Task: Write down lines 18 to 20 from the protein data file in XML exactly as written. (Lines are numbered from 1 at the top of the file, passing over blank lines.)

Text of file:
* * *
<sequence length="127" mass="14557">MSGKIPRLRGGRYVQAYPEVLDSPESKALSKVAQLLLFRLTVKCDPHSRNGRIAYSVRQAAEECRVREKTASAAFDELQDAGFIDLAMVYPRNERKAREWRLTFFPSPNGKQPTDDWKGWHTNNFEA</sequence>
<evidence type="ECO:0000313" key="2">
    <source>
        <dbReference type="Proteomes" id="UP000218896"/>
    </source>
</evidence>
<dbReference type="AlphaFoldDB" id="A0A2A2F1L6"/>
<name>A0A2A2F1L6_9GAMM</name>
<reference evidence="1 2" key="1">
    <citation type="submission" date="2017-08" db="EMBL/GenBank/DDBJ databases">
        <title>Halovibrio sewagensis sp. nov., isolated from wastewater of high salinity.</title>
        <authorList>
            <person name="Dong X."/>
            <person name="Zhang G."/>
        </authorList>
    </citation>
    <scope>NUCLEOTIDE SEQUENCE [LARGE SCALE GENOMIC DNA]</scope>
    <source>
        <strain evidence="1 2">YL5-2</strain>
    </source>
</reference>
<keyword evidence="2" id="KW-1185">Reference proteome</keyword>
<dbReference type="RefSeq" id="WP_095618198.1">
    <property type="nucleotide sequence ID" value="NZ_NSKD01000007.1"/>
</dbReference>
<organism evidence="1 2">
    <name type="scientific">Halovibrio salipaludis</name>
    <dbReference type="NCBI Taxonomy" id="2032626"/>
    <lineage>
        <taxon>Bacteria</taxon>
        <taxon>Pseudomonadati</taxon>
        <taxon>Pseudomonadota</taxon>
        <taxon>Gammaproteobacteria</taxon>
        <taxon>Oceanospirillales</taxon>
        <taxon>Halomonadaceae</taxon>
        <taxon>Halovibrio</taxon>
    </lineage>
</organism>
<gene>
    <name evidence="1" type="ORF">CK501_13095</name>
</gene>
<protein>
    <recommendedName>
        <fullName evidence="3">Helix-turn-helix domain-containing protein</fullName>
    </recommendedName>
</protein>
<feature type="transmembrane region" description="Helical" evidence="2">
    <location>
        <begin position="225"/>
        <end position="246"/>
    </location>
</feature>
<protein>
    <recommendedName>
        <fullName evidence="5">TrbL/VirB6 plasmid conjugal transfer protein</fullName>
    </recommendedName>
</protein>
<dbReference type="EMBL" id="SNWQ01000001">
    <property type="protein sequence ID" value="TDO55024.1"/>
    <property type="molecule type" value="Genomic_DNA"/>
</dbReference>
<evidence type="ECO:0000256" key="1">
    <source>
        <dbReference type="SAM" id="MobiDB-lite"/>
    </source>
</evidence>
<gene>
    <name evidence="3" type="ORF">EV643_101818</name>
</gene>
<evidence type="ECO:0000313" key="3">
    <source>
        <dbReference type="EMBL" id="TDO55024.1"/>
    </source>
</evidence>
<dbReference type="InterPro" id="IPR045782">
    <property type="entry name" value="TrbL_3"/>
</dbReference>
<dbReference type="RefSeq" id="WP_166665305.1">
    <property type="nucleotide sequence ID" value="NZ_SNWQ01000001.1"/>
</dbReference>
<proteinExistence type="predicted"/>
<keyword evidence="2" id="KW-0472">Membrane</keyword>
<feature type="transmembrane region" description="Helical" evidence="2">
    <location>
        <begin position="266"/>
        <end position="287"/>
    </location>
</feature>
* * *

    <source>
        <strain evidence="1 2">YL5-2</strain>
    </source>